• Medicines, such as
    • Bronchodilators, which relax the muscles around your airways. This helps open your airways and makes breathing easier. Most bronchodilators are taken through an inhaler. In more severe cases, the inhaler may also contain steroids to reduce inflammation.
    • Vaccines for the flu and pneumococcal pneumonia, since people with chronic bronchitis are at higher risk for serious problems from these diseases.
    • Antibiotics if you get a bacterial or viral lung infection
  • Oxygen therapy, if you have severe chronic bronchitis and low levels of oxygen in your blood. Oxygen therapy can help you breathe better. You may need extra oxygen all the time or only at certain times.
  • Pulmonary rehabilitation, which is a program that helps improve the well-being of people who have chronic breathing problems. It may include
    • An exercise program
    • Disease management training
    • Nutritional counseling
    • Psychological counseling
  • A lung transplant, as a last resort for people who have severe symptoms that have not gotten better with medicines

If you have chronic bronchitis, it's important to know when and where to get help for your symptoms. You should get emergency care if you have severe symptoms, such as trouble catching your breath or talking. Call your health care provider if your symptoms are getting worse or if you have signs of an infection, such as a fever.

Can chronic bronchitis be prevented?

Since smoking causes most cases of chronic bronchitis, the best way to prevent it is to not smoke. It's also important to try to avoid lung irritants such as secondhand smoke, air pollution, chemical fumes, and dusts.

NIH: National Heart, Lung, and Blood Institute

COPD

What is COPD (chronic obstructive pulmonary disease)?

COPD (chronic obstructive pulmonary disease) is a group of lung diseases that make it hard to breathe and get worse over time.

Normally, the airways and air sacs in your lungs are elastic or stretchy. When you breathe in, the airways bring air to the air sacs. The air sacs fill up with air, like a small balloon. When you breathe out, the air sacs deflate, and the air goes out. If you have COPD, less air flows in and out of your airways because of one or more problems:

  • The airways and air sacs in your lungs become less elastic
  • The walls between many of the air sacs are destroyed
  • The walls of the airways become thick and inflamed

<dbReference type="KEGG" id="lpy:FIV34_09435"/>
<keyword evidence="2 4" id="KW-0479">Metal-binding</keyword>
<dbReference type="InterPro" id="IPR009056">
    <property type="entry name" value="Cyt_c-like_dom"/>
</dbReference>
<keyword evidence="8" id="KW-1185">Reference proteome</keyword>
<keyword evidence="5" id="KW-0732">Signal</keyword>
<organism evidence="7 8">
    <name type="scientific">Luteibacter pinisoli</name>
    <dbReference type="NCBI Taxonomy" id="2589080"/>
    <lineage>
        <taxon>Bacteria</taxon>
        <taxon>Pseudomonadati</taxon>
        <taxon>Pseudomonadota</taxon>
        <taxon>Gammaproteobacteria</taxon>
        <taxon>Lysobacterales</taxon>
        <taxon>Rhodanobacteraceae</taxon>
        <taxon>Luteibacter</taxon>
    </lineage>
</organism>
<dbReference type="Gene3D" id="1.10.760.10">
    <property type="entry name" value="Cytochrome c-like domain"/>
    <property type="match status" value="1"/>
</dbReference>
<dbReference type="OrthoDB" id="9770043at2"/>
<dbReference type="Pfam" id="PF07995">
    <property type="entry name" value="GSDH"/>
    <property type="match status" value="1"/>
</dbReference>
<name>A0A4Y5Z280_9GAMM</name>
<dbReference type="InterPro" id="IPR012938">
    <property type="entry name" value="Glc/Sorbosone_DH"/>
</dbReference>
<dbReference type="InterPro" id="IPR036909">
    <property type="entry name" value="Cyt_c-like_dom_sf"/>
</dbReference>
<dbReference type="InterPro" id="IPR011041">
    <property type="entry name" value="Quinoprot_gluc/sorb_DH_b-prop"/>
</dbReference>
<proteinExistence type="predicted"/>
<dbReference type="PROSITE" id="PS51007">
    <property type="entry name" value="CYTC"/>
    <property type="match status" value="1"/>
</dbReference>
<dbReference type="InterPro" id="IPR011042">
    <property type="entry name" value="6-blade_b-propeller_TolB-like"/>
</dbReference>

• The airways make more mucus than usual and can become clogged
What are the types of COPD (chronic obstructive pulmonary disease)?

COPD includes two main types:

  • Emphysema affects the air sacs in your lungs, as well as the walls between them. They become damaged and are less elastic.
  • Chronic bronchitis, in which the lining of your airways is constantly irritated and inflamed. This causes the lining to swell and make mucus.

Most people with COPD have both emphysema and chronic bronchitis, but how severe each type is can be different from person to person.

What causes COPD (chronic obstructive pulmonary disease)?

The cause of COPD is usually long-term exposure to irritants that damage your lungs and airways. In the United States, cigarette smoke is the main cause. Pipe, cigar, and other types of tobacco smoke can also cause COPD, especially if you inhale them.

Exposure to other inhaled irritants can contribute to COPD. These include secondhand smoke, air pollution, and chemical fumes or dusts from the environment or workplace.

Rarely, a genetic condition called alpha-1 antitrypsin deficiency can play a role in causing COPD.

Who is at risk for COPD (chronic obstructive pulmonary disease)?

The risk factors for COPD include

  • Smoking. This the main risk factor. Up to 75% of people who have COPD smoke or used to smoke.
  • Long-term exposure to other lung irritants, such as secondhand smoke, air pollution, and chemical fumes and dusts from the environment or workplace
  • Age. Most people who have COPD are at least 40 years old when their symptoms begin.
  • Genetics. This includes alpha-1 antitrypsin deficiency, which is a genetic condition. Also, smokers who get COPD are more likely to get it if they have a family history of COPD.
What are the symptoms of COPD (chronic obstructive pulmonary disease)?

At first, you may have no symptoms or only mild symptoms. As the disease gets worse, your symptoms usually become more severe. They can include

  • Frequent coughing or a cough that produces a lot mucus
  • Wheezing
  • A whistling or squeaky sound when you breathe
  • Shortness of breath, especially with physical activity
  • Tightness in your chest

Some people with COPD get frequent respiratory infections such as colds and the flu. In severe cases, COPD can cause weight loss, weakness in your lower muscles, and swelling in your ankles, feet, or legs.

How is COPD (chronic obstructive pulmonary disease) diagnosed?

To make a diagnosis, your health care provider